This tree ranges from Nepal on the northwest to Indonesia in the southeast and is cultivated as a vegetable, particularly in China. The roots, bark and fruit are used in traditional Chinese medicine. The flavor of young shoots reminds somewhat of onion but much less pungent. Varieties where the young leaves are red are considered to have better flavor than if they are green. This is a relatively cold tolerant mahogany and is farmed to some extent even in Canada.
These aromatic shoots are used in stir fries, salads and particularly with eggs. Fresh are preferred but are very seasonal (March, April). Since they are so popular they are now being grown in China in greenhouses and plastic tunnels for year round availability. The photo specimen, purchased from an Asian market in Los Angeles, was preserved with salt, the form normally sold here. It was 9 inches long and weighed 1-3/8 ounces.
More on Mahogany
The photo to the left shows a mature leaf stem, and an immature (edible) one at its base. The stem in this photo is considered unusual because it has a terminal leaflet - most stems have a pair of leaflets at the end. Photo by Doronenko distributed under license Creative Commons Attribution v2.5 Generic.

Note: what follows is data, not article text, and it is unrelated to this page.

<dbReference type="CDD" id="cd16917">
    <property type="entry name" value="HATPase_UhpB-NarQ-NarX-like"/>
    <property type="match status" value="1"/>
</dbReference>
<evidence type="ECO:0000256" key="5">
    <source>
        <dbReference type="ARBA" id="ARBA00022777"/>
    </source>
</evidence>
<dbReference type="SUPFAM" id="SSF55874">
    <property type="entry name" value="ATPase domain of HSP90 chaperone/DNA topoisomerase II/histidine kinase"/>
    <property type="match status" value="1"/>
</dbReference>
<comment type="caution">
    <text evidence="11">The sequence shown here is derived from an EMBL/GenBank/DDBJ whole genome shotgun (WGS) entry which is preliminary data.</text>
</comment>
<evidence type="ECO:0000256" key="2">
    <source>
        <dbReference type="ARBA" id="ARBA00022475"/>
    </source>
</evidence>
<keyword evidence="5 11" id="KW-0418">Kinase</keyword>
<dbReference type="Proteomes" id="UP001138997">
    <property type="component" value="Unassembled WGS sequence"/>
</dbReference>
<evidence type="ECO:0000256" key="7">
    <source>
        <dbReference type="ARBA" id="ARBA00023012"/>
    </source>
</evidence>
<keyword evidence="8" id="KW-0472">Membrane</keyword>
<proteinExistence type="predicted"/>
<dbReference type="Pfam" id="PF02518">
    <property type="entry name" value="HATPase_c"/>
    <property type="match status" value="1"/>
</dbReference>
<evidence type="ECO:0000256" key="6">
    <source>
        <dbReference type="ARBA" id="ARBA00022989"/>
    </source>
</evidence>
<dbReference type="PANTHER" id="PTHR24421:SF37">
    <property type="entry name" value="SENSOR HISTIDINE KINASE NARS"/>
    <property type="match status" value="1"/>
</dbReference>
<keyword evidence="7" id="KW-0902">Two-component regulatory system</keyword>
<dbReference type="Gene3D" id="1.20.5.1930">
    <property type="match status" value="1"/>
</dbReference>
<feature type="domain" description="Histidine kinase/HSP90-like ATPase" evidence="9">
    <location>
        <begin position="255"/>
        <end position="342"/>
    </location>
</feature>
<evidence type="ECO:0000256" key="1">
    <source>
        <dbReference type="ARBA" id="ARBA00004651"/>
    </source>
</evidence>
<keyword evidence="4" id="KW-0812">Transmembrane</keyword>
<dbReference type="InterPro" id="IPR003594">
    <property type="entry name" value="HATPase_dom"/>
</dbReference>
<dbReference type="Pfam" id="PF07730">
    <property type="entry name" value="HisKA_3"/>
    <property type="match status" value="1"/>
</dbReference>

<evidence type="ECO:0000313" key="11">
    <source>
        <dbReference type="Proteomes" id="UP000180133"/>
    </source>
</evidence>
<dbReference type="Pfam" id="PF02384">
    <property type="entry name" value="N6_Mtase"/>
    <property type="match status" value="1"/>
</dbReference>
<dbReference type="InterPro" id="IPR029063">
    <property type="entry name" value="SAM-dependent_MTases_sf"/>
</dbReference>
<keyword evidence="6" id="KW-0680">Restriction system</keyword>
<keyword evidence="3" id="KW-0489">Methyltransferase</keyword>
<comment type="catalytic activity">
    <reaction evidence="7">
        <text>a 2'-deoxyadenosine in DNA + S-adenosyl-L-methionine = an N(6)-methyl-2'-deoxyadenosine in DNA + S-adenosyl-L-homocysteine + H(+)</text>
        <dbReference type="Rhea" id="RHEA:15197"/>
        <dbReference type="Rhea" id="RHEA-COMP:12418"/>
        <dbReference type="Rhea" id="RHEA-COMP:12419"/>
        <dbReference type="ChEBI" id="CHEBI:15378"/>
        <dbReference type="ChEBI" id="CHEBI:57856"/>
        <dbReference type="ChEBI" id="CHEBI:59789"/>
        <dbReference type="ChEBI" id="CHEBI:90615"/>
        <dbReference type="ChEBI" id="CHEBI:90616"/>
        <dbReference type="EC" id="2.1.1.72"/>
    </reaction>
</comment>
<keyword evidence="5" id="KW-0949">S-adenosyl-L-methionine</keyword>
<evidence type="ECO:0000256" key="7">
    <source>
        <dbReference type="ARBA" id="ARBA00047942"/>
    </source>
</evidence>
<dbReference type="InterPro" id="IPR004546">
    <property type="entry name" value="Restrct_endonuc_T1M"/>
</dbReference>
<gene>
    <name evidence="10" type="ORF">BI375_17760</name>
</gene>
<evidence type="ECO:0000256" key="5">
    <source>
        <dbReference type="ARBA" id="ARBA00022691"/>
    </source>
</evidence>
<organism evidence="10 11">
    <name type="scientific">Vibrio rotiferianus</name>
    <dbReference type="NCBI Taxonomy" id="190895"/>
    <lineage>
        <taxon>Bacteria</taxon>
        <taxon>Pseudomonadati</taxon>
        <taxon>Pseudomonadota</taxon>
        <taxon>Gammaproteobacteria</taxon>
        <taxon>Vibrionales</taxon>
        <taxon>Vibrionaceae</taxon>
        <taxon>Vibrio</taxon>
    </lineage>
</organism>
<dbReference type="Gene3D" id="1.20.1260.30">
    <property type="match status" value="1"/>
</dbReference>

Buying & Storing: The only way I've seen this sold in Los Angeles so far is flat trays of salted shoots sealed in a plastic bag - but I wouldn't be surprised if it's also available frozen and brined. I understand some people in California have trees planted in their back yards. While the seasonal shoot clusters are sold commercially, individual young leaves can also be picked for use all year.
Storing the salted variety is easy, just make sure the bag is tightly sealed so they don't dry out, which would ruin the flavor.
Prep: Salted Toon is quite salty, so soak it in cold water for an hour or so before using.